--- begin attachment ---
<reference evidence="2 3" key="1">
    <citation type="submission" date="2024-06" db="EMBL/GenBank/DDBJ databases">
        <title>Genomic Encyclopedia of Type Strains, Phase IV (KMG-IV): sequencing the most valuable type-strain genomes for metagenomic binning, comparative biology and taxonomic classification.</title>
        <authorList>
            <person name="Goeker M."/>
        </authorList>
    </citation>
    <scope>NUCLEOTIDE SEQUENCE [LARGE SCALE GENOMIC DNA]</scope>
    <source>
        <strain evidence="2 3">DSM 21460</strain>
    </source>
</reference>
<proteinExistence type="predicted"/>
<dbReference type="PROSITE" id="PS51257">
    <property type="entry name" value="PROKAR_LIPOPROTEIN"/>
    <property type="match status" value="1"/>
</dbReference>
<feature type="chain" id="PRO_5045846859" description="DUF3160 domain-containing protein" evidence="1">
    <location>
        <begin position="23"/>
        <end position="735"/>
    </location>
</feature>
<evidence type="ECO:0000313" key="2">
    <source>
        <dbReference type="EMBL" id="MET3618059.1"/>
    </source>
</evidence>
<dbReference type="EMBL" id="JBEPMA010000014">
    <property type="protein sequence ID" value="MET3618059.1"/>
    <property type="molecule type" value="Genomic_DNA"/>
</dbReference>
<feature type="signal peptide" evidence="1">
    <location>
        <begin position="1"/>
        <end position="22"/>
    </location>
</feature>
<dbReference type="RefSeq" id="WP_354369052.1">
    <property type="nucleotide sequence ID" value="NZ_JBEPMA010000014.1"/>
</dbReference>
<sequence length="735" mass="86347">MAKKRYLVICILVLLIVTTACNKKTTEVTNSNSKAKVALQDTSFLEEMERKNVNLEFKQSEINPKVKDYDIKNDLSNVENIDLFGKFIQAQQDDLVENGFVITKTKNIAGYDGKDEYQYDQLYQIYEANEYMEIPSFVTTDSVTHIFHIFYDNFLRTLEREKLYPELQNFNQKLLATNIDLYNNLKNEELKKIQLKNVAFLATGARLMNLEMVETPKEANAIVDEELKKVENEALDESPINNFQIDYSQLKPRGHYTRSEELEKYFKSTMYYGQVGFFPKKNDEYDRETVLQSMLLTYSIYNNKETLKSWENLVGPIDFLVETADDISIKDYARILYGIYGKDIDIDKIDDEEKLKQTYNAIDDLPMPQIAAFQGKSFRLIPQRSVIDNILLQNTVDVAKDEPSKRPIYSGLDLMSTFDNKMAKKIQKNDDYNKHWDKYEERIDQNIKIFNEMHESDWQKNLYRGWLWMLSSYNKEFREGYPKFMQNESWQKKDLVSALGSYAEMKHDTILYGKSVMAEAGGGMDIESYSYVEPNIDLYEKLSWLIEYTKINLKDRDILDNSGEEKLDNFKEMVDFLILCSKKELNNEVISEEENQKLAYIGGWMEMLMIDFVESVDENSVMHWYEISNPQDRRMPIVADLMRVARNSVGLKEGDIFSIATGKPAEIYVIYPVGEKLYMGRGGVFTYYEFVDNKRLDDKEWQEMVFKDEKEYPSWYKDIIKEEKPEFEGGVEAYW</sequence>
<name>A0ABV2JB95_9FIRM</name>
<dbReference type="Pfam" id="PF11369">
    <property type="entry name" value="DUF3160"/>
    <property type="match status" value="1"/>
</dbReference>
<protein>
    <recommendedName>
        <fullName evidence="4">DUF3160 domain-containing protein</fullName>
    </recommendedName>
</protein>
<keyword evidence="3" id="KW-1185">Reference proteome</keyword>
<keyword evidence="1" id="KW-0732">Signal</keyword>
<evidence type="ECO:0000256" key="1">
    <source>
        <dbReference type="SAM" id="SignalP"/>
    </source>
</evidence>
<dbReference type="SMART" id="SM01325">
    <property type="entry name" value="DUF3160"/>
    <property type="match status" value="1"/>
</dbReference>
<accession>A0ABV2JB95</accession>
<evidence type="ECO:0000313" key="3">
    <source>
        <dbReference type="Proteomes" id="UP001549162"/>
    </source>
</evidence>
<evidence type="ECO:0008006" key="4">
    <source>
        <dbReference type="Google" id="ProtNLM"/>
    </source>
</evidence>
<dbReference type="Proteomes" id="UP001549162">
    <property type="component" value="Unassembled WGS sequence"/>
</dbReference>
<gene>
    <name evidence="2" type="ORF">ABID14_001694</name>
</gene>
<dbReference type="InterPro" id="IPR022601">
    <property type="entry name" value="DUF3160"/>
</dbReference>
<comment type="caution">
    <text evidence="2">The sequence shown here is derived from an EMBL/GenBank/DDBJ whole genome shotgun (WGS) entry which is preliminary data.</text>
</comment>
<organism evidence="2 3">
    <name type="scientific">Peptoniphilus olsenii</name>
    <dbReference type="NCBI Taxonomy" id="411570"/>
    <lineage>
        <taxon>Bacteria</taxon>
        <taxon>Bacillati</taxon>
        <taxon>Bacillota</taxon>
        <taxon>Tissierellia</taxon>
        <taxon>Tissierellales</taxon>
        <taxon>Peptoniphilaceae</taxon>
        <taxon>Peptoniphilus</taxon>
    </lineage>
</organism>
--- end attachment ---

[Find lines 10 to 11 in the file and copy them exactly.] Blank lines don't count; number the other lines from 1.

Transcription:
        <strain evidence="2 3">DSM 21460</strain>
    </source>